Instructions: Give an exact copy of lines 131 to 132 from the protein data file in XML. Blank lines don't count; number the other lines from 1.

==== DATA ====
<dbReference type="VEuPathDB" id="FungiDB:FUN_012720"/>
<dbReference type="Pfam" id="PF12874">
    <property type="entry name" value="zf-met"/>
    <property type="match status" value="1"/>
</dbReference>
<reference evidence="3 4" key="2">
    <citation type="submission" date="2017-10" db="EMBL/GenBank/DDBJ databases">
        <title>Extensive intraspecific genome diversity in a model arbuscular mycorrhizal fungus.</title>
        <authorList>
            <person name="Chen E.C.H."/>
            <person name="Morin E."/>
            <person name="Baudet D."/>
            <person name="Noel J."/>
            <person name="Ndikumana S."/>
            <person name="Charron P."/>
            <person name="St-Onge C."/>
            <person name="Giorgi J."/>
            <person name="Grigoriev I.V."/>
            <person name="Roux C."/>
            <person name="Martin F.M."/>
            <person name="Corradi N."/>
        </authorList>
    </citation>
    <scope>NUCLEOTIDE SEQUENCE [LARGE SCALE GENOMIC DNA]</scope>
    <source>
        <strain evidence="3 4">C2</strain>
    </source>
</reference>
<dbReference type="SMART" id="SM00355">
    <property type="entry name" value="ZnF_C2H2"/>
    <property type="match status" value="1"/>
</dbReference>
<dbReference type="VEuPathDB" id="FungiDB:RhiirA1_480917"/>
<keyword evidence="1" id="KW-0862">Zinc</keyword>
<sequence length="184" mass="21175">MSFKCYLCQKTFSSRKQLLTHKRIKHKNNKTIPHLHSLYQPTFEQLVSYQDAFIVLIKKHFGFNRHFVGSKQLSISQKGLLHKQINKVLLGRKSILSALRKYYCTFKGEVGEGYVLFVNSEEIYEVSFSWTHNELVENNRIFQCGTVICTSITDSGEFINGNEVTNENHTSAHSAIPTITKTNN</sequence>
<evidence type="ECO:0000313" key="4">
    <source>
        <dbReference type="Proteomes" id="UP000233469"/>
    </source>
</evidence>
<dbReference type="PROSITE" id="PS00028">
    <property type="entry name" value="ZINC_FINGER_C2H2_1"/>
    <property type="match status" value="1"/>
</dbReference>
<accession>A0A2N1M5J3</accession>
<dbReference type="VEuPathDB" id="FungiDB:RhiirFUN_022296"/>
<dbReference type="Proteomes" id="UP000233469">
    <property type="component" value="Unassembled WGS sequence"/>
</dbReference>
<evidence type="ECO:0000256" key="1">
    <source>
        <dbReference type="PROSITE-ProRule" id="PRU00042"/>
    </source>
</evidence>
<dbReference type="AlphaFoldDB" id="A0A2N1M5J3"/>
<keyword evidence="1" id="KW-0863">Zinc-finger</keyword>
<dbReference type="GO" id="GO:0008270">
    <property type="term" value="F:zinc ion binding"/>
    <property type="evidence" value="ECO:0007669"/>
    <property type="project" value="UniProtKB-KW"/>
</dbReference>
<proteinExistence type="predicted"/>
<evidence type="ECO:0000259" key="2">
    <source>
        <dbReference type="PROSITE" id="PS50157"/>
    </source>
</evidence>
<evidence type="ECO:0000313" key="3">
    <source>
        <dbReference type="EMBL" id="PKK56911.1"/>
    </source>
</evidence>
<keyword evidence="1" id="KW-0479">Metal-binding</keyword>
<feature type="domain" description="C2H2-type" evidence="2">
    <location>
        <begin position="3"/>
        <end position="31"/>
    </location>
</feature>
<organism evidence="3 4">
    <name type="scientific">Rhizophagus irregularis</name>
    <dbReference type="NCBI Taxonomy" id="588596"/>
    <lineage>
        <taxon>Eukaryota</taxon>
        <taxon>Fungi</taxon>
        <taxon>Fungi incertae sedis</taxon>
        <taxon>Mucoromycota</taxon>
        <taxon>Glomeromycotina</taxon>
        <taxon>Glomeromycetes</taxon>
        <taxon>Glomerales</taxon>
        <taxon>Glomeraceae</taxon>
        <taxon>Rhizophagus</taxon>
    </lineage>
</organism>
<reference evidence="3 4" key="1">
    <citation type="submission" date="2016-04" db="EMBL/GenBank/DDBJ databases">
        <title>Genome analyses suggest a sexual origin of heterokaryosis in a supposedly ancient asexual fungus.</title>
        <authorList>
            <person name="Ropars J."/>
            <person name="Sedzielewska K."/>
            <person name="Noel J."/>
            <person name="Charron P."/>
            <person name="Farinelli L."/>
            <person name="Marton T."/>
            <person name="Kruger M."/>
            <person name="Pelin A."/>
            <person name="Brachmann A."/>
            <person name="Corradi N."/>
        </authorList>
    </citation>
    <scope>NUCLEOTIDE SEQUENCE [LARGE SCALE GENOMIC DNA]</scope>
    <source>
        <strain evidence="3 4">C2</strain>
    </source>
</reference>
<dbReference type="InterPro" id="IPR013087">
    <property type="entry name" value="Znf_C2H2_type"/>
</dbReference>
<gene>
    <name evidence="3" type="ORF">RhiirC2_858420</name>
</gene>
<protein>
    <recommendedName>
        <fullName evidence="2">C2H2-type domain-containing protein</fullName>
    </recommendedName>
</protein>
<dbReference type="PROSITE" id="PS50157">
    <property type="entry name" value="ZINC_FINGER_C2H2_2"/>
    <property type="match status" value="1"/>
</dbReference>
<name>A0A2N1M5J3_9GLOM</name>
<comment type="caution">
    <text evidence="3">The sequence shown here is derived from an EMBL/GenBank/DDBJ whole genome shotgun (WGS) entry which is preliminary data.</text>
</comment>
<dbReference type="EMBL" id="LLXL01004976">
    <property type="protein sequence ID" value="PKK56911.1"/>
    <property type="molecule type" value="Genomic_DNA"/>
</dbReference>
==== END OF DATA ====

<name>A0A2N1M5J3_9GLOM</name>
<comment type="caution">